The U.S. is in the midst of a public health crisis. For the first time ever, guns became the leading cause of death of U.S. children in 2020. In Oregon, almost 600 firearm-related deaths occurred in 2020 alone. Since 2020, the problem has only gotten worse. Oregon Health Authority data indicates that guns became the 3rd leading cause of death by injury in Oregon in 2021, accounting for 670 deaths. Sadly, firearm-related deaths are only the tip of the iceberg. For every person killed by a gun in the U.S., at least two more people suffer from non-fatal injuries.
For more than 2 decades, the American College of Physicians has called for common sense policies to keep our patients and communities safe. ACP’s positions are stated in the policy paper “Reducing Firearm Injuries and Deaths in the United States: A Position Paper From the American College of Physicians.” The Oregon Chapter of the American College of Physicians supports legislation in the Oregon House of Representatives that aims to reduce firearm-related injuries and deaths. HB 2005 would outlaw untraceable firearms – often called “ghost guns” – including firearms assembled from kits or 3D printers; would increase the minimum age to possess some guns to 21; and would allow local governments to outlaw concealed weapons on their premises. The bill is scheduled for a vote on the House floor on Tuesday, May 2. Oregon ACP urges members to contact their Oregon State Representatives and urge them to pass the bill.
Action Requested: Please use this link to write or call your Oregon State Representative and urge them to vote YES on HB 2005.
Oregon HB 2005 aims to reduce firearm injury and death through 3 mechanisms. The law would outlaw untraceable firearms – often called “ghost guns” – including firearms assembled from kits or 3D printers; would increase the minimum age to possess some guns to 21; and would allow local governments to outlaw concealed weapons on their premises. Each of these elements is an evidence-based strategy for reducing firearm injury and death. The data tells us that ghost guns are more likely to be used in violent crimes relative to guns produced by licensed manufacturers (Braga AA, Barao LM, Wintemute GJ, Valle S, Valente J. Privately manufactured firearms, newly purchased firearms, and the rise of urban gun violence. Prev Med. 2022 Dec;165(Pt A):107231. doi: 10.1016/j.ypmed.2022.107231). Studies show that state laws that establish a minimum age for gun purchases have led to decreased rates of suicide among adolescents and young adults (Raifman J, Larson E, Barry CL, et al. State handgun purchase age minimums in the US and adolescent suicide rates: regression discontinuity and difference-in-differences analyses. BMJ. 2020;370:1–8). Finally, there is also evidence that right-to-carry laws are associated with increased risk for gun-related injury (Doucette ML, Crifasi CK, Frattaroli S. Right-to-Carry Laws and Firearm Workplace Homicides: A Longitudinal Analysis (1992- 2017). Am J Public Health. 2019 Dec;109(12):1747-1753. doi: 10.2105/AJPH.2019.305307). Restricting guns from public premises is thus a common sense approach that is likely to reduce firearm injury.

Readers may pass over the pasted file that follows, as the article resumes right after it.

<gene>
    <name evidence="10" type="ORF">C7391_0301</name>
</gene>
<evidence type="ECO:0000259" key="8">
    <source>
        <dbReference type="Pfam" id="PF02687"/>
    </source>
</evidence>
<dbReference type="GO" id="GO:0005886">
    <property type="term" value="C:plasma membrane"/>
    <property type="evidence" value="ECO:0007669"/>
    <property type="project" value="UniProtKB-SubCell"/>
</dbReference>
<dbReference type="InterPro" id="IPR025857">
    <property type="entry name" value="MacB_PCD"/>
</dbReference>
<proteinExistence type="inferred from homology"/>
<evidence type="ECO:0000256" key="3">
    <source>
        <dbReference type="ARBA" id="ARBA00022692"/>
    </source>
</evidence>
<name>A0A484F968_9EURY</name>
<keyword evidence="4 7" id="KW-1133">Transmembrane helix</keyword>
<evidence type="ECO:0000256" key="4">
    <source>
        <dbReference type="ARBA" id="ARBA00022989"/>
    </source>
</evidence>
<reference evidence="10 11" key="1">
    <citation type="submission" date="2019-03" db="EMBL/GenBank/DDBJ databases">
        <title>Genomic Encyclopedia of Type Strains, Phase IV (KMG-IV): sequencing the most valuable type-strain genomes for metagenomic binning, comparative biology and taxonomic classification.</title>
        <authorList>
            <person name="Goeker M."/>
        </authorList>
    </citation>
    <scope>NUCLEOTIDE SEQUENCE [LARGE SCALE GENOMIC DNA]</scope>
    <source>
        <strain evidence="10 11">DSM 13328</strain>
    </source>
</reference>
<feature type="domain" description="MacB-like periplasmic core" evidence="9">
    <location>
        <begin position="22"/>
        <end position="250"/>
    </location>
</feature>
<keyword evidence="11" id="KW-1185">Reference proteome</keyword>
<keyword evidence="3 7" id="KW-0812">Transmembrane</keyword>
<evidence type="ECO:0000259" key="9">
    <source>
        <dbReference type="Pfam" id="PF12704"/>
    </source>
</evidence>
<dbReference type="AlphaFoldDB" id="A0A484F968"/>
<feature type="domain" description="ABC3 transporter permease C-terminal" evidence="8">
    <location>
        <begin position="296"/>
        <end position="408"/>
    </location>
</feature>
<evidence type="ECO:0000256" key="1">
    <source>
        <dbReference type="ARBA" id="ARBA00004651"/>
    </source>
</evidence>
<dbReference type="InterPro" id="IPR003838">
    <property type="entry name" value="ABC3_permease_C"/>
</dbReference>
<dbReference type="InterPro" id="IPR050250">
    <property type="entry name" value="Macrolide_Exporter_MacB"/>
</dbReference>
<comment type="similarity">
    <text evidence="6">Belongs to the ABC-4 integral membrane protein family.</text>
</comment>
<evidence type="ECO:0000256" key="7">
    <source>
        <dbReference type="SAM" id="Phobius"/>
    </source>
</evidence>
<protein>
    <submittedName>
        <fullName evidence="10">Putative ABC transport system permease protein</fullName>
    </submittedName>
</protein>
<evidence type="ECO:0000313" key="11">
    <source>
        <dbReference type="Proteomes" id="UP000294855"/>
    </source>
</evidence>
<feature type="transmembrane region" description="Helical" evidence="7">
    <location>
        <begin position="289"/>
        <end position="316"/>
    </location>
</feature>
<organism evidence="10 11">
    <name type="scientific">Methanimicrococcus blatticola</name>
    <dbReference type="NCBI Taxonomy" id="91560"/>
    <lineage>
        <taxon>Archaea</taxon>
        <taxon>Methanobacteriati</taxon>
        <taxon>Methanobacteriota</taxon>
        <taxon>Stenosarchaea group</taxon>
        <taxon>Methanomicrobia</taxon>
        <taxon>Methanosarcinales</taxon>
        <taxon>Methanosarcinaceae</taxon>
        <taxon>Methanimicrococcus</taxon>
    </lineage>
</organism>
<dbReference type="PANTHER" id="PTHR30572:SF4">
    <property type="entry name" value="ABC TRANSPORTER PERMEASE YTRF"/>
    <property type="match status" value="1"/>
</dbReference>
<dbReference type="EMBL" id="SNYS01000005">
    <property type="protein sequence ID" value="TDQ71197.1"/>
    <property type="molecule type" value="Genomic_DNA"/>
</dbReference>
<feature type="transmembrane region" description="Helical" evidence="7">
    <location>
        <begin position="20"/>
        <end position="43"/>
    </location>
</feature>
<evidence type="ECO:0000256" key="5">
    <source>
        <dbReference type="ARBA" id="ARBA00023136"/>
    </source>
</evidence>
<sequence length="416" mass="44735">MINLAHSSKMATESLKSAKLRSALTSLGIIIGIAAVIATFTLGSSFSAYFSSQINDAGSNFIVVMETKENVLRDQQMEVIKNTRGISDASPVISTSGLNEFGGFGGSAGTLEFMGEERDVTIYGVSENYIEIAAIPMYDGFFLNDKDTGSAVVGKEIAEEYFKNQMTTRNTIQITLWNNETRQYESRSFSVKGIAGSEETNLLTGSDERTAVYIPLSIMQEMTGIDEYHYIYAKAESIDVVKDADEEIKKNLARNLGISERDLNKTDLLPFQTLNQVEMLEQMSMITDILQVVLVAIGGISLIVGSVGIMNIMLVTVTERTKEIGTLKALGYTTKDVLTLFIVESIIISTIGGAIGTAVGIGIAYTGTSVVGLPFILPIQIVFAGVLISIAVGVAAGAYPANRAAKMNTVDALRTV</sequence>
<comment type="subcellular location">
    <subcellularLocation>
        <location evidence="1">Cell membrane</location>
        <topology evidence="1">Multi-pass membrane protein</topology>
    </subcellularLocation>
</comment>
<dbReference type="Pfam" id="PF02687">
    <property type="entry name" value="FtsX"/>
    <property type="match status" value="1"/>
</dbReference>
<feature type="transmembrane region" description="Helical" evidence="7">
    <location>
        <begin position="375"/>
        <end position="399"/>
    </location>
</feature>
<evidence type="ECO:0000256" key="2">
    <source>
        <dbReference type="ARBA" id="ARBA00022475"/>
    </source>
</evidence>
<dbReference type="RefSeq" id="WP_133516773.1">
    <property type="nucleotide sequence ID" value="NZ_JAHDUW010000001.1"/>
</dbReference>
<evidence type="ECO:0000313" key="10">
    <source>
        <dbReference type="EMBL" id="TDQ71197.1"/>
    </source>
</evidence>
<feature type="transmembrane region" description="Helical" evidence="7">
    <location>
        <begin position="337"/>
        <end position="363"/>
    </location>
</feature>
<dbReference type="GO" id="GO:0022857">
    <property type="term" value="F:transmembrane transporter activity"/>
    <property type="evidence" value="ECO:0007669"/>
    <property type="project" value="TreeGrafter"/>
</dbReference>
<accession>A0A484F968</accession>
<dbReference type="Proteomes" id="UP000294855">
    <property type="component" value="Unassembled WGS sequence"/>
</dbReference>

Thank you for considering this request to engage with Oregon policymakers on behalf of the Oregon Chapter of ACP and on behalf of our patients and communities. Internal medicine physicians’ voices are essential in discussions of public health and public policy. Now is the time to make our voices heard on the epidemic of firearm-related injury and death.
Joel Burnett MD
Chair, Oregon ACP Health & Public Policy Committee